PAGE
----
Not unlike the plight in primary care, the overall number of general surgeons per 100,000 population has declined by 26 percent over the past 25 years. Given the present production level and retirement rate of general surgeons, the per capita supply of the general surgery workforce is expected to decline further over the next 15 years, according to the American College of Surgeons.
But it's not just the appeal of higher-paying surgical subspecialties that is drawing doctors out of the pool. Because of limited funding to residency programs, there aren't enough slots available to train all of the doctors who want to pursue general surgery.
"This shortage already poses a threat to hospitals in poor urban areas and rural hospitals that are generally dependent on surgical services for their survival," said George Sheldon, MD, FACS, a professor of surgery and social medicine in the Department of Surgery at the University of North Carolina and director of the ACS Health Policy Research Institute. "Among the ways to solve this problem are to develop new educational sites and new educational models. Above all, we need federal action to 'unfreeze' the funding for residency positions."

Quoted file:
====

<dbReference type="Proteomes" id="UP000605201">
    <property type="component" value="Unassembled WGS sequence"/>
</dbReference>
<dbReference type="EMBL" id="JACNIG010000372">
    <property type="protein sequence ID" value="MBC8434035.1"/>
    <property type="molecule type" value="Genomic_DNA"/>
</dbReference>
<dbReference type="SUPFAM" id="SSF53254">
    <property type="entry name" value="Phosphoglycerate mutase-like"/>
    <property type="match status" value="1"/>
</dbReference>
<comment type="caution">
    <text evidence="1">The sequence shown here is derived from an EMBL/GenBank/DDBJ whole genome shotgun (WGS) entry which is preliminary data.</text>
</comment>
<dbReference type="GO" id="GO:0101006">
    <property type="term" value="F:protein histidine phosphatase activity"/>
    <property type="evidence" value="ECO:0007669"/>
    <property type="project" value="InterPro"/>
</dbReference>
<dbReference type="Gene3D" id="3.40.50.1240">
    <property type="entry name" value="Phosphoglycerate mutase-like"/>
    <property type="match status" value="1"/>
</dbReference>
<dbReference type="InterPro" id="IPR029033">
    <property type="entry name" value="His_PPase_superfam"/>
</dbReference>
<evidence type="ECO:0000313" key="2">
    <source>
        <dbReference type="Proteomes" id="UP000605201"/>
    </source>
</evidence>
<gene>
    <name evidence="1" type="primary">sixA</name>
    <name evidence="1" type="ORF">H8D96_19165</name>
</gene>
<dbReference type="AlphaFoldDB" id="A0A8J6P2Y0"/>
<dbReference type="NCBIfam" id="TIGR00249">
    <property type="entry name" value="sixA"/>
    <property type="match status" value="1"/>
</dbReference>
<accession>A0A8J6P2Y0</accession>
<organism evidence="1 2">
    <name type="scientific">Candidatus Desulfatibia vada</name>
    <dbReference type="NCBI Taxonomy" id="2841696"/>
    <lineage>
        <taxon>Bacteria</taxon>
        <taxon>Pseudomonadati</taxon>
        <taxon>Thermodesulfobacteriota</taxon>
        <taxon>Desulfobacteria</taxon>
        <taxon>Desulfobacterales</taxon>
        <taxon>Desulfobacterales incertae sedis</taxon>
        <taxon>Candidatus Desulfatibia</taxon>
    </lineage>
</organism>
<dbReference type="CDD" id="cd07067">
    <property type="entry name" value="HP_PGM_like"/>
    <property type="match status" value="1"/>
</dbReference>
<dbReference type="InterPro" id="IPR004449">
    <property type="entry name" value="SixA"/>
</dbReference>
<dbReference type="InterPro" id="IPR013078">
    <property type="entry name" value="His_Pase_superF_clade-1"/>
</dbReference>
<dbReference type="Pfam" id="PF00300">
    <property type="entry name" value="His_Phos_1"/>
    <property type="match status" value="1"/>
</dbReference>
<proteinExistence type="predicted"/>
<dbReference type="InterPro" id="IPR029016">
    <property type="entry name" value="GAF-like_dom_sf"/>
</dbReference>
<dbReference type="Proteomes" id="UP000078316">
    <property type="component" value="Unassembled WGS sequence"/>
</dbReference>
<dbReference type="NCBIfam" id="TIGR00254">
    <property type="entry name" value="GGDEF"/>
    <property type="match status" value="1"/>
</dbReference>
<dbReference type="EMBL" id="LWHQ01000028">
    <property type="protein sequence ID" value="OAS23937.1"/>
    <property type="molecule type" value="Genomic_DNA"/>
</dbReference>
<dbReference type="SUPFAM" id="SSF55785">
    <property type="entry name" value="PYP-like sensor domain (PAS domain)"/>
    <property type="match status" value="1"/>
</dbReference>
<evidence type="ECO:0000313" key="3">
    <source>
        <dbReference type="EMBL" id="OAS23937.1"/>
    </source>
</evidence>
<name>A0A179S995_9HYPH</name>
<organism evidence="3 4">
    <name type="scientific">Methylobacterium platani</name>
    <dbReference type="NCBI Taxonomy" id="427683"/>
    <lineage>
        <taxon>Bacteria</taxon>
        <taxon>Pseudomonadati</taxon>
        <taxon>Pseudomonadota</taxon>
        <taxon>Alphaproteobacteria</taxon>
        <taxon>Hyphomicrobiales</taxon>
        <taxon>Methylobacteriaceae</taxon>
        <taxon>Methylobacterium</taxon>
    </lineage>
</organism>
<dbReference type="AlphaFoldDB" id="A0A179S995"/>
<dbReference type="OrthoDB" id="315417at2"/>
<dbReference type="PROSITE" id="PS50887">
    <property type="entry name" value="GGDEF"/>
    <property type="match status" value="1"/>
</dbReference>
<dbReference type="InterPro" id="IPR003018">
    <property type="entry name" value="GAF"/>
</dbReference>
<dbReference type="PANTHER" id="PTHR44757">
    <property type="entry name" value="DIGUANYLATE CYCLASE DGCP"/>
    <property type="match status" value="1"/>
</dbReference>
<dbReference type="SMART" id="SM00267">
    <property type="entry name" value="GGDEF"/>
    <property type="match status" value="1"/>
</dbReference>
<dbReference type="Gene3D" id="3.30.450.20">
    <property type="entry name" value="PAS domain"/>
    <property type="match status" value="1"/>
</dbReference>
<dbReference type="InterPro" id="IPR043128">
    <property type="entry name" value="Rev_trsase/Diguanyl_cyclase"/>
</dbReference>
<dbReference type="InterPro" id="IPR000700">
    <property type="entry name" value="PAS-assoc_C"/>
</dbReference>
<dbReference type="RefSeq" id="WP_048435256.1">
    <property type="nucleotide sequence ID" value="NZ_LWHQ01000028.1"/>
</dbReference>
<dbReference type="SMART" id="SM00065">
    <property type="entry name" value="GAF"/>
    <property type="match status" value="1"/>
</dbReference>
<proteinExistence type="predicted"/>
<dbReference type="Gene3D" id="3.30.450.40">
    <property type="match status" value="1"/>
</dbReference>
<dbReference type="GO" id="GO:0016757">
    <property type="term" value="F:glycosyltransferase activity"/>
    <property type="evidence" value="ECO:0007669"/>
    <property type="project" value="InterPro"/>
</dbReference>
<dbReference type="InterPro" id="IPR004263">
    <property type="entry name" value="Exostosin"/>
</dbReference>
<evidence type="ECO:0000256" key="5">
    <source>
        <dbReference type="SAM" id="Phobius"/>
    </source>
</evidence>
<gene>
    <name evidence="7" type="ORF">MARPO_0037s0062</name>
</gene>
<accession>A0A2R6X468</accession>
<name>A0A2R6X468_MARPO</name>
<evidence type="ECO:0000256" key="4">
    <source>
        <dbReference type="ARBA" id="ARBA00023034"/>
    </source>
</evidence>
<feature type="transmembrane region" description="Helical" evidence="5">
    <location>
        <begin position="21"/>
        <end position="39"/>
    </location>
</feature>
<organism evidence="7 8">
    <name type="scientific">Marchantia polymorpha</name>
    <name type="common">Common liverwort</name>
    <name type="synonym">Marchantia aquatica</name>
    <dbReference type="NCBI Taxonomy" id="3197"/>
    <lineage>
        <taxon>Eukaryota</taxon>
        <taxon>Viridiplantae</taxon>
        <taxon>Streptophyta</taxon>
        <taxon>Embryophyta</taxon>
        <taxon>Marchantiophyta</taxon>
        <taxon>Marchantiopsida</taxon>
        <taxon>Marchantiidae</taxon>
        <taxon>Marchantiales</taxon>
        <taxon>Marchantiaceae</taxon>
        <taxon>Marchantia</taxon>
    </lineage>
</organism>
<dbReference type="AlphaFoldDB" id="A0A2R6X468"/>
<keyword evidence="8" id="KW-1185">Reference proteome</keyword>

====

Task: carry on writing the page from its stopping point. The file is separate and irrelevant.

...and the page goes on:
Based on a 2009 web survey, Anthony G. Charles, MD, MPH, FACS, lead author of an AAMC presentation on the residency shortage, estimated that general surgery residency slots could potentially be increased to train up to 1,515 general surgery residents per year--a 33 percent expansion over the existing 1,137 approved chief resident slots. Given the five-year training intervals, it would take at least five years for this increase to have an impact on the shortage problem.
Meanwhile, would-be nursing students in Florida face a similar conundrum, as the Florida Center For Nursing reports that 44 percent of qualified applicants to the state's nursing schools were turned away in the 2007-2008 academic year, according to the Tampa Bay Business Journal.
And again echoing some of the problems in primary care, the newspaper also revealed that nurse retention is just as detrimental to the state's supply as recruitment, as the Florida Center For Nursing reports that nearly 60 percent of the nurses added to the state's workforce over the past two years have left the profession.
"This is a concern for Florida because there are significant costs, both in terms of patient safety and economic costs, when we continue to have such considerable levels of turnover," said Mary Lou Brunell, executive director of the center, adding that nurse turnover costs exceeded $1.4 billion annually.